Long before cable TV popularized instant makeovers of houses, gardens, wardrobes, bodies and souls, Humphrey Repton knew the power of the 'before' and 'after'. His famous Red Books were presentation sketches for his potential clients; lovingly detailed watercolors with flaps that lifted or swept to the side to show in turn the existing landscape and how he proposed to improve it. They are still treasured in museums, national and municipal properties, and private homes across England.
There's a marketing lesson here...Repton's Red Books proved to be a poor strategy for economic success because they gave the client enough information to simply carry out the project themselves. Capability Brown, who preceded him, merely rode over the ground with clients, waving his arms to indicate the placement of vast lakes and and planting stakes where the clumps of trees would go. Meanwhile, his trusty and unjustly forgotten assistant Samuel Lapidge followed closely by, straining to hear the discussion between the great man and his clients and taking copious notes for the landscape that he would largely be the one to execute.
But the Red Books did ensure Repton's historical reputation...no other pre-19th century landscape designer left so complete a record of his approach to the landscape, his realized projects, and his unrealized imaginations. They ensured that he remained within the easy reach of historians, when even the great Capability faded from the scene and had to be re-discovered in the 1950s.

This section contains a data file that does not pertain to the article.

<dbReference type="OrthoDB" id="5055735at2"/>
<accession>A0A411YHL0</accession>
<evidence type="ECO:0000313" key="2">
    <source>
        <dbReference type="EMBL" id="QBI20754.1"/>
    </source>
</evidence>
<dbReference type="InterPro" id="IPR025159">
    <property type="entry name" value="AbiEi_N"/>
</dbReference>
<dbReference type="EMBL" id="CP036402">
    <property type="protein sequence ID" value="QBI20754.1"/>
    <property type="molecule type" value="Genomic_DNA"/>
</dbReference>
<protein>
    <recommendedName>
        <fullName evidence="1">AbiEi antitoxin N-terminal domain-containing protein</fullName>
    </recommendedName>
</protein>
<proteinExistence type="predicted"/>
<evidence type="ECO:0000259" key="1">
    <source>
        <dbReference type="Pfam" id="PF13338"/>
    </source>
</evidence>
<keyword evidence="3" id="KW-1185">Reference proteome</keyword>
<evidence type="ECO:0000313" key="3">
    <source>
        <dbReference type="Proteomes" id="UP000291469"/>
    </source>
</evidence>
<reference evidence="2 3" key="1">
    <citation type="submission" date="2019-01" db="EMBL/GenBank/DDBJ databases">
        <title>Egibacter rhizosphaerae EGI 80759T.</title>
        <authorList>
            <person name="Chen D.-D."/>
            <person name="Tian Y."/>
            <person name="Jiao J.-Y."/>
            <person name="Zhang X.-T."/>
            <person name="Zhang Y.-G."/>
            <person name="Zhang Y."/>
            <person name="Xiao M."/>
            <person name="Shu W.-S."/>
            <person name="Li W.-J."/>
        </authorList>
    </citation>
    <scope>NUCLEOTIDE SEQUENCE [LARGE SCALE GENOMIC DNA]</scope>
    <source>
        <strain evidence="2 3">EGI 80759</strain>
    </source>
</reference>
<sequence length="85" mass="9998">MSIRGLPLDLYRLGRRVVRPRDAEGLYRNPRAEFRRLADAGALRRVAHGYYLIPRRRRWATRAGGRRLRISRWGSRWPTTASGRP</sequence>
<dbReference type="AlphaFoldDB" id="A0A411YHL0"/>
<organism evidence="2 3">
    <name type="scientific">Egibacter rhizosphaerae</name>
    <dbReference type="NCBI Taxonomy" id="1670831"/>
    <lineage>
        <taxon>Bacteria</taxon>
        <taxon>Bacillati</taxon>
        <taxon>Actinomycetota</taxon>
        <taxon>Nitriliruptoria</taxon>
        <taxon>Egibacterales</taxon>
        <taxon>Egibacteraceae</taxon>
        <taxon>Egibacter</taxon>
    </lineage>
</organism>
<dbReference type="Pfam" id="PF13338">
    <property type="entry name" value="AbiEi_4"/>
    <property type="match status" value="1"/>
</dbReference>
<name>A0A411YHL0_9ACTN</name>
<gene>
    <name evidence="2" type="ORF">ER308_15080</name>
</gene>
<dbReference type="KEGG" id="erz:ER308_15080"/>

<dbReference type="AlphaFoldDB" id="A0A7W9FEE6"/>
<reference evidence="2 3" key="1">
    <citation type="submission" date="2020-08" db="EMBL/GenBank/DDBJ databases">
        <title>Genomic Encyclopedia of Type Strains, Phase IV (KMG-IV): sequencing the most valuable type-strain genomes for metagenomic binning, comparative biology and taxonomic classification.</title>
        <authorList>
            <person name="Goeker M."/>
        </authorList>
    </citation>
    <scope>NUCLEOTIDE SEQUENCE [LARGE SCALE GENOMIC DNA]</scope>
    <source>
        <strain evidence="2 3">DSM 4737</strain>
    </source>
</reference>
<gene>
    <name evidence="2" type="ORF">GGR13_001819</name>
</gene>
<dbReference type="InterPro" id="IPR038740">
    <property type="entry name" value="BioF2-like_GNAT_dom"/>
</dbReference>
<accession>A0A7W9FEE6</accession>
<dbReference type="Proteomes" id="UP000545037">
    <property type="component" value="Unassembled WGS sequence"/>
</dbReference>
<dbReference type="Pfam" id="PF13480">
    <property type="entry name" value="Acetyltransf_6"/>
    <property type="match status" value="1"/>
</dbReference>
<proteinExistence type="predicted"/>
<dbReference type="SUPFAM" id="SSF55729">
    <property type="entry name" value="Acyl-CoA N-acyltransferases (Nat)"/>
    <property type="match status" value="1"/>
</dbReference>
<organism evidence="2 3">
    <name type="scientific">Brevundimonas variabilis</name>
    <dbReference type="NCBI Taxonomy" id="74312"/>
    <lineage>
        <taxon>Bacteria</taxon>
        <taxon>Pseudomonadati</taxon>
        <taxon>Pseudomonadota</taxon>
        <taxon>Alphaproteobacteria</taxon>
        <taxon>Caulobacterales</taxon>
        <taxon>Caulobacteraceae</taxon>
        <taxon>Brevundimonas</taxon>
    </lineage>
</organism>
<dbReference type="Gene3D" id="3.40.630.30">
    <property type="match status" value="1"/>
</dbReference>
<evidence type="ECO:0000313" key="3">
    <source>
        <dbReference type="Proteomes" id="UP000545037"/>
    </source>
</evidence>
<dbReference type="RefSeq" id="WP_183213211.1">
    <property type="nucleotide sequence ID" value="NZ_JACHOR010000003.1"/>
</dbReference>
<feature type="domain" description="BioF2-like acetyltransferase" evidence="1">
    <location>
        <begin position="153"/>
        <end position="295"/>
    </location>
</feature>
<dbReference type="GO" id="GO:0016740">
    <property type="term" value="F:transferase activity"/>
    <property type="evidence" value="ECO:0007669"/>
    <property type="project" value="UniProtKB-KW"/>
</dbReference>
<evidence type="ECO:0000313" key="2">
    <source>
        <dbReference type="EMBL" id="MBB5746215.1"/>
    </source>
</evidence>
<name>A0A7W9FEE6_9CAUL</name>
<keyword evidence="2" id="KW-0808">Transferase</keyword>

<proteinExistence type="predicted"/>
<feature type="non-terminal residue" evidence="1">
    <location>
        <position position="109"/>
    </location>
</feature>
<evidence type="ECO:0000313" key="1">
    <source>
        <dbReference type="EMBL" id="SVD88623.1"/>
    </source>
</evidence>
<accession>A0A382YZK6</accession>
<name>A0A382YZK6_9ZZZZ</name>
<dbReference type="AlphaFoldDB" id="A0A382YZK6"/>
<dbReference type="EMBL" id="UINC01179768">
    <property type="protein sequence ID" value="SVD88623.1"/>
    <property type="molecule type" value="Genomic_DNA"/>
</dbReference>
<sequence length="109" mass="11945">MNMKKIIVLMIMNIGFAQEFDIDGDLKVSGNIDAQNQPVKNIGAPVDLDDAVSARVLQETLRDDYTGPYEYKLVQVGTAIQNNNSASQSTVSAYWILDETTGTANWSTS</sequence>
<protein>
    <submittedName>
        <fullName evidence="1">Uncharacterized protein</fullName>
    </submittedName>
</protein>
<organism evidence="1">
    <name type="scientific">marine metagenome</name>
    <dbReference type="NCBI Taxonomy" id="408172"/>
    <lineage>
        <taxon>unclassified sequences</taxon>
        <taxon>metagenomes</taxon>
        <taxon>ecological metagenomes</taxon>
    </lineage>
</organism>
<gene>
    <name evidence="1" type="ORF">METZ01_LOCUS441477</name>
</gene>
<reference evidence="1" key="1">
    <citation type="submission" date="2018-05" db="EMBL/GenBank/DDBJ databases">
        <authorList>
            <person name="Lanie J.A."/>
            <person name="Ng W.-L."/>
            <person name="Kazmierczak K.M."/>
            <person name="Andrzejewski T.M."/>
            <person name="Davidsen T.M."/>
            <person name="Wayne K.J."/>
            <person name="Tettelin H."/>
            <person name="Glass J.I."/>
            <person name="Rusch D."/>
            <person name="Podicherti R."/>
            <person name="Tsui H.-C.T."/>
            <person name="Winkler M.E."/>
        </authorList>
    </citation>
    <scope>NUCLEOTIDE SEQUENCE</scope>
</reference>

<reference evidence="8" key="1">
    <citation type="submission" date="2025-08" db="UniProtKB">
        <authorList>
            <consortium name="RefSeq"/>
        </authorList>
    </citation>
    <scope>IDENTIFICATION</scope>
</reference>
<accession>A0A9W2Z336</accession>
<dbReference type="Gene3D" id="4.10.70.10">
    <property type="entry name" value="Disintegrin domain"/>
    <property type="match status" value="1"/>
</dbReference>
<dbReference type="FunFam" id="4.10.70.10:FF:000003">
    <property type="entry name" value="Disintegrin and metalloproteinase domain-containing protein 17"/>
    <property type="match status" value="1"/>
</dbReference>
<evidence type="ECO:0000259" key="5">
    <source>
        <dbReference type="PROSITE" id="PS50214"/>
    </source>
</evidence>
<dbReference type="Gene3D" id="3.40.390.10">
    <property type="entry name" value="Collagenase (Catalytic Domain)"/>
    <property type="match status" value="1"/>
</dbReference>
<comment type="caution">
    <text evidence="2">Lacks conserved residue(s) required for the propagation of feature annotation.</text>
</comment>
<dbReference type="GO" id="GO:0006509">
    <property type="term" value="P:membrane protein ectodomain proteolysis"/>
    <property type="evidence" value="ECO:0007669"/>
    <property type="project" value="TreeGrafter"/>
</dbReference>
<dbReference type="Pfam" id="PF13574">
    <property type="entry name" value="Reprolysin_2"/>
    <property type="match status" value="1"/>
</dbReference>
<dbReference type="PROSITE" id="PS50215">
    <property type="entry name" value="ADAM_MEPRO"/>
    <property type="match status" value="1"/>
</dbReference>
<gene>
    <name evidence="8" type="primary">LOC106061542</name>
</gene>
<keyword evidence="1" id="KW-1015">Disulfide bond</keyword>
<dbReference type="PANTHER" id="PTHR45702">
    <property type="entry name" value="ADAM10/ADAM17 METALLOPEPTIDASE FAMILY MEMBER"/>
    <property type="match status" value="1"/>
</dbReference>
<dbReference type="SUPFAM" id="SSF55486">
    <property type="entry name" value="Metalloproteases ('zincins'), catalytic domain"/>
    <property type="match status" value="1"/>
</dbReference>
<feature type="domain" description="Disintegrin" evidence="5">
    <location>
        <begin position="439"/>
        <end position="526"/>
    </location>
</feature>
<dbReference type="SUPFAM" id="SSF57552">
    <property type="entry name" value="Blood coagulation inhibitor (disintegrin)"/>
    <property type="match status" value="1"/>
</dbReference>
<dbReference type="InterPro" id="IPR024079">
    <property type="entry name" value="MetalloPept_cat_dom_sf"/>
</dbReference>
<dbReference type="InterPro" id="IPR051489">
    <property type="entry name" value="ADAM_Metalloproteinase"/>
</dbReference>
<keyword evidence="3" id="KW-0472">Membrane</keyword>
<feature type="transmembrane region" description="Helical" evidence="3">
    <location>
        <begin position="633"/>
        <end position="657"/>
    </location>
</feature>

Repton summarized his approach in "Sketches and hints on landscape gardening : collected from designs and observations now in the possession of the different noblemen and gentlemen, for whose use they were originally made : the whole tending to establish fixed principles in the art of laying out ground" (gotta love those wordy 18th c. titles, description and scraping obeisance all in one), published in 1794.
I am pleased to find that it has been digitized in full color at the University of Wisconsin, the source of these images. Beautifully done; the image quality of their digital collection is one of the finest I've seen.